Darlington Civic Theatre or as it was known then, the New Hippodrome opened its doors in 1907 so was already over 30 years old at the start of the second World War.
The programme changed during the war years – to reflect the times – entwined around stage dramas were ‘risqué’ wartime revue shows and also regular fundraisers for the forces.. Some were described as wicked and witty and a feast for the eyes. The title of the war-time shows now reflected the times: Lights Out; Don’t Be Shy; Shoulder Arms and Legs; Capers and Sauce; See You in the Shelter; Naughty Naughty; Laughter and Lovelies (with Hylda Baker); High Diddle Diddle (with Jane of the Daily Mirror); Bare Facts of 1942; Don’t Blush Madam; and Bare Skins and Blushes. Popular entertainment for the nearby garrisons!
Interspersed with these attractions were to be found such names as the Laughterettes, Marda – the British Venus, Nellie Wallace, Tommy Cooper, Percy Edwards; Frankie Vaughan, Hetty King, Cavan O’Connor and Cardew Robinson. Among the straight plays offered were No Trees On The Street, by Ted Willis – Naked! Raw! Gripping! The Harry Hanson Players in I am a Camera, by John Van Druten – a daring and brilliant play – not suitable for children, plus Blackmail by Charles Bennett – not suitable for children, plus Blackmail by Charles Bennett – not for the nervous. Even Paul Raymond found his way to Darlington with the most famous strip tease artiste of them all, Phyllis Dixey in her show Peek-A-Boo.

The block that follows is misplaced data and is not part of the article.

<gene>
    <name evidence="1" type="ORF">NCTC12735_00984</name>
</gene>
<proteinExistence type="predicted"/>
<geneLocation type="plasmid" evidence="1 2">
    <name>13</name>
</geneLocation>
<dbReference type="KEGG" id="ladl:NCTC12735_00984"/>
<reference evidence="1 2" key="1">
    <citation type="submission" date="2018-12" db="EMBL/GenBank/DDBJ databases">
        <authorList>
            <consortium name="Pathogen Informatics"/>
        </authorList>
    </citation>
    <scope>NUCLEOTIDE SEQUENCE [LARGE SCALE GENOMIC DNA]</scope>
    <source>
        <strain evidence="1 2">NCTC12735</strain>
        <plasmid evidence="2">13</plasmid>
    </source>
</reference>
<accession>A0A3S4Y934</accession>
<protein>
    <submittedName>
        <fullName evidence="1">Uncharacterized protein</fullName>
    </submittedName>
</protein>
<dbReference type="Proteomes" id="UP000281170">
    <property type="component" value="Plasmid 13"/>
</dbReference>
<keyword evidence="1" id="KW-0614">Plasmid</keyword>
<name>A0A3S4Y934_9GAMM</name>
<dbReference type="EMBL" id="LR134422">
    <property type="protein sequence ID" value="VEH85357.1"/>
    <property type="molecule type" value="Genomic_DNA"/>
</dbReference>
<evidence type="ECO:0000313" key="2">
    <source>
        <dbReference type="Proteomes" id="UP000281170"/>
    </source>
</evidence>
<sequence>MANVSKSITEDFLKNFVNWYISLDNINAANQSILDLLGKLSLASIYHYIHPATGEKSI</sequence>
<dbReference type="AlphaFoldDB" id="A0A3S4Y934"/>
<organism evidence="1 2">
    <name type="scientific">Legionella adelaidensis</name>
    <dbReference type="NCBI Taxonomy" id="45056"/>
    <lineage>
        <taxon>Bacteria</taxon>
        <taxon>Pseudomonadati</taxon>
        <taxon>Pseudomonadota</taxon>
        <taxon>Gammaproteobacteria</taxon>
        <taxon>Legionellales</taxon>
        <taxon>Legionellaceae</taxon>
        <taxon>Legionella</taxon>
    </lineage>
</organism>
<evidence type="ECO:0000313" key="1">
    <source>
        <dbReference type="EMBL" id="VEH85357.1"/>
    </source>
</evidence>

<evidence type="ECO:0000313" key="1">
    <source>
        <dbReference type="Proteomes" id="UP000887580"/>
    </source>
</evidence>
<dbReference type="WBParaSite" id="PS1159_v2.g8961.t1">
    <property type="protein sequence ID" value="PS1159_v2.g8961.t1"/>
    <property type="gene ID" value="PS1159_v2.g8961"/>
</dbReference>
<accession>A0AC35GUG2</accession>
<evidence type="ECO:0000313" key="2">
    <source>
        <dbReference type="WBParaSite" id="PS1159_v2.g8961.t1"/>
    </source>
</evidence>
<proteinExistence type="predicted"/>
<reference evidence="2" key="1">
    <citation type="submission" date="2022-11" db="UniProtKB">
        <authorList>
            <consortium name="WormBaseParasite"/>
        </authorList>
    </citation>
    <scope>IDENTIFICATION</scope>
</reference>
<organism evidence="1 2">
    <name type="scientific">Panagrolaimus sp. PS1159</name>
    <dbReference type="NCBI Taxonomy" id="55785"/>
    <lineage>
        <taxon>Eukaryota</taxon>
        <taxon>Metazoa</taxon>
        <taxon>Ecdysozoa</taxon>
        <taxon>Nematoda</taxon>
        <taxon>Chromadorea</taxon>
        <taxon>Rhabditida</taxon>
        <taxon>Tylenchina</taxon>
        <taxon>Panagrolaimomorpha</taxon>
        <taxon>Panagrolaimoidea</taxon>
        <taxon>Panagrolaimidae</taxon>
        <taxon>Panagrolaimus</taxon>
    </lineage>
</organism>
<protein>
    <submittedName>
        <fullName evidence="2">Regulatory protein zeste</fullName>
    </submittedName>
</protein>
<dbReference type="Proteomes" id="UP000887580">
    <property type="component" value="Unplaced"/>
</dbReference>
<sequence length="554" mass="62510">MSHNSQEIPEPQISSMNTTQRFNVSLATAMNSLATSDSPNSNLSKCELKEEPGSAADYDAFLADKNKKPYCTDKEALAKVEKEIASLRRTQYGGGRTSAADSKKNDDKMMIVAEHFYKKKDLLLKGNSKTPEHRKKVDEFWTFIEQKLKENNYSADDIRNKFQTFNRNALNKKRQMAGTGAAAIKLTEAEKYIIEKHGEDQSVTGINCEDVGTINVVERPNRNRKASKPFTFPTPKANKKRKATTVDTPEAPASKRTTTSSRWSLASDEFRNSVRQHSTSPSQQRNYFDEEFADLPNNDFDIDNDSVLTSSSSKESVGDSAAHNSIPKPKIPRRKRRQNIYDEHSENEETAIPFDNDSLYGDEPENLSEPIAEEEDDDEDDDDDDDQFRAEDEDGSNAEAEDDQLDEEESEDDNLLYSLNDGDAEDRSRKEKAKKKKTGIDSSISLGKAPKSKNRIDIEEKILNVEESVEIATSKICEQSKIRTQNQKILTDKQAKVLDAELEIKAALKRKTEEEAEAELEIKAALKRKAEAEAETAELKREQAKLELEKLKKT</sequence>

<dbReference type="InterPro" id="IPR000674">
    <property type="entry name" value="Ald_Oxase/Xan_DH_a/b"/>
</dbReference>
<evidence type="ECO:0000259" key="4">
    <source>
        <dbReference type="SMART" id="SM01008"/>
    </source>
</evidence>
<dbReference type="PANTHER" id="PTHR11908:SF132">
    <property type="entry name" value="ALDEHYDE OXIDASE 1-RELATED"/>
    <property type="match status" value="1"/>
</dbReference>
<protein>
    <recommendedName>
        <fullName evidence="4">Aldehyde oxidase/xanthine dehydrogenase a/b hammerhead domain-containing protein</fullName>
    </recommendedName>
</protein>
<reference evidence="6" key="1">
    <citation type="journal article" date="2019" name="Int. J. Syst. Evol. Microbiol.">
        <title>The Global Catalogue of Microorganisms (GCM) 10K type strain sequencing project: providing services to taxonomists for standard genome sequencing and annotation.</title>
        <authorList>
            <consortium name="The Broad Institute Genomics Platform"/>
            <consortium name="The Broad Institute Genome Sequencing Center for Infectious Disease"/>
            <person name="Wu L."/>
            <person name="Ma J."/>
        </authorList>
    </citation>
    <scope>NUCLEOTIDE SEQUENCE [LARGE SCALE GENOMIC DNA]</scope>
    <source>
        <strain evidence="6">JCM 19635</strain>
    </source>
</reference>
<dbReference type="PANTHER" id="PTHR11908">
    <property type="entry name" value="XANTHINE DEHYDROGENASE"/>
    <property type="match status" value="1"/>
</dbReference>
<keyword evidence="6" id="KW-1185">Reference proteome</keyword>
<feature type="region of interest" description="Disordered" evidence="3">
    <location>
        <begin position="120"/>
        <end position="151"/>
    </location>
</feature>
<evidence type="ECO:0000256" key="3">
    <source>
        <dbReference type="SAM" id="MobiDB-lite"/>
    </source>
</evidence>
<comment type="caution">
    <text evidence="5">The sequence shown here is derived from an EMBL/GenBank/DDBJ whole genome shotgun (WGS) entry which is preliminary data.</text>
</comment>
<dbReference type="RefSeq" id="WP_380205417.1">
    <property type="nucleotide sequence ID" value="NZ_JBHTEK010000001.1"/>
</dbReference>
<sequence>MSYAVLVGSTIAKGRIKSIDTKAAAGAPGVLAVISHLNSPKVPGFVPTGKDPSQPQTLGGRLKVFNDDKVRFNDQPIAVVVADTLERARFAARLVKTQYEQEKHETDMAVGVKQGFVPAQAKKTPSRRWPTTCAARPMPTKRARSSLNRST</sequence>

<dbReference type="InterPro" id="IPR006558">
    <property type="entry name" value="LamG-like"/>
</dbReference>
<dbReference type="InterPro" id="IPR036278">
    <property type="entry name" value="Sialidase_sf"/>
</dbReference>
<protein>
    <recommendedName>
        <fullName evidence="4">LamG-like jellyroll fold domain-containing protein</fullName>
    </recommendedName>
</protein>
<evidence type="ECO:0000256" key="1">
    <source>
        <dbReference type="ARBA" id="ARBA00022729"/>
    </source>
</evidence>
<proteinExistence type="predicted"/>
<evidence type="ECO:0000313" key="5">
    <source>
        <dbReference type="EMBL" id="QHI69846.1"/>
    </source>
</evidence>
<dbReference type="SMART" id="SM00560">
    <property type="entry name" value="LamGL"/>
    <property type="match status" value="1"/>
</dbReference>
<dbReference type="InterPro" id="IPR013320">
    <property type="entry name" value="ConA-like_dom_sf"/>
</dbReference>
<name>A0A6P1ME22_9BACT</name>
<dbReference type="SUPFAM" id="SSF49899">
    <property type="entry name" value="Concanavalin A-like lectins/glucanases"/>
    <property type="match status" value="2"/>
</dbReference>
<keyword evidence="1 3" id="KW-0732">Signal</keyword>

Performances were on a rolling programme enabling servicemen and women to be entertained whenever they had a few hours leave. All HM forces were offered admission at half price for all performances.